Locast adds Wilkes Barre-Scranton-Hazleton, PA

Discussion in 'Internet Streaming Services' started by NYDutch, Oct 29, 2020.

  1. NYDutch

    NYDutch DBSTalk Club DBSTalk Club

    Dec 28, 2013
    Wow! Another email from Locast already:

    You can now stream local broadcast TV channels in Wilkes Barre and Scranton in northeastern Pennsylvania, for free.
    We are pleased to announce that Locast now delivers 16 local TV channels to viewers in the Wilkes Barre-Scranton-Hazleton TV market, which encompasses 17 counties.

    This is our 25th market, making Locast available to more than 148 million people across the nation.

    Home - Locast
  2. 1948GG

    1948GG Icon

    Aug 4, 2007
    A little over three and a half years ago I was in this area visiting several broadcast equipment manufacturers helping my company (that I had been recalled from retirement) set up teams of engineers to roll out the frequency repack of stations around the country that is now almost done.

    This area was, back in the day as they say, one of the hotbeds of cable tv all the way back into the late 1940's, so I was (my last time in the area was a quick trip in 2000 and a rather more extensive ones in 1995-6) and was stunned by the number of DirecTV dishes on, it seemed, almost every home; certainly far more than I had noticed in 2000 (before mass hd adoption) and eclipsing the rare dish seen in the mid 90's.

    I mentioned this to one of the company reps one day, and they replied that the regional large cable companies had resisted takeover by Comcast and had as a result failed to carry a lot of channels at a 'resonable' cost priced themselves out of the market. This was, of course, before the current internet streaming craze, but I did ask about data and found out that heavy competition between cable and telco dsl (which had a good amount a bandwidth due to the concentration of homes in the towns and villages dotted in the countryside and well maintained copper plant), but I wonder how things are faring today as bandwidth needs have grown exponentially.

    But it appears that competition in this area is heating up rapidly, as several wireless providers along of course the elephant in the market (Starlink). I now live in small town America (but on the opposite side of the country) where all three national plus one regional wireless providers are attempting to rollout 'lte' based home internet service plus am also in the bullseye of spacex leo testing, while being in a slice of comcast territory that extends, at most, a mile in any direction (barely more than the distance to any more of the wireless towers serving the community). Telco? Dispite their fairly robust rollout of fiber in the big cities both to the north and south, you can forget about anything but extremely slow dsl anywhere, so they are a no-show.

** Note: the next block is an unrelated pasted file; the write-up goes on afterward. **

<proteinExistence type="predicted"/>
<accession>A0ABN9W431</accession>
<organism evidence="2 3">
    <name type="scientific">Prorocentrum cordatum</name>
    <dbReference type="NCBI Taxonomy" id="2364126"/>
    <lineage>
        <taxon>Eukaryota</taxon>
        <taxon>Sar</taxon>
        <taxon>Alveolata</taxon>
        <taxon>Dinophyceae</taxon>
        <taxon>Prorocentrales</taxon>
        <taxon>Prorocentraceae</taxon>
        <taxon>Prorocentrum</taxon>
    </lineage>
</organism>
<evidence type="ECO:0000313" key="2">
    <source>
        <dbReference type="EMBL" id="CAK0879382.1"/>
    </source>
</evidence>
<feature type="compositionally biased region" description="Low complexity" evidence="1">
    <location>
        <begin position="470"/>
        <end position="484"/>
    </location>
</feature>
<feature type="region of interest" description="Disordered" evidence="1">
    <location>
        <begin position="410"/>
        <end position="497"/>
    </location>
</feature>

But as I mentioned in another thread, my dma is almost the exact opposite of that back in PA, extending well over 250 miles across in any direction, and was lucky to have locast turned up almost a year ago; but what has been extremely interesting of late is the response by comcast to the competition from wireless and satellite in the reduction of data plans by over 1/3rd, to well under (current) Starlink by not quite to the lowest lte provider, which is still running mostly on lower band frequencies (<2ghz) and not yet on 'mid band' or millimeter '5g' spectrum so how well it is running is a bit unknown.

    The TMobile system looks pretty good and in fact I have three of their towers in multiple directions, all under 1 mile distance. Why exactly that many is as good question but 'the' major interstate, the town center offset from it by a mile, and TMobile national hq being in the state may all have something to do with it. But we do seem to have a wealth of towers, from my front porch I can optically sight no less than 5 on both the overlooking hills and city streets, all within at most 8000'. In looking up the fcc database just about every national tower company is represented along with a couple of actual company owned ones. In short, not a good area for those worried about rf radiation effects!

    I will keep my eye on TMobile when they expand to the 2.5ghz ex-sprint mid-band freqs, and if comcast gets ansy and reduces their cost some more. But as it stands right now, I could achieve another 1/3rd reduction in cost by jumping ship, while significantly increasing upstream bandwidth.
    NYDutch likes this.
  3. 1948GG

    1948GG Icon

    Aug 4, 2007
    Fyi, wheras comcast/xfinity reacted to the rollout of competition by reducing the cost of their product by 1/3rd (my monthly bill for 100/5 with docsis 3.1 rental modem went from $121+ to $80+, a deduction of $40), charter spectrum ( the closest plant of theirs to me is over 1000 miles away) is being hiked by $5 to $75/month (100mbs, unknown if that includes a docsis modem).

    Tmobile = $60+, Starlink is $100. I'm holding fast for now. Ah. Competition.

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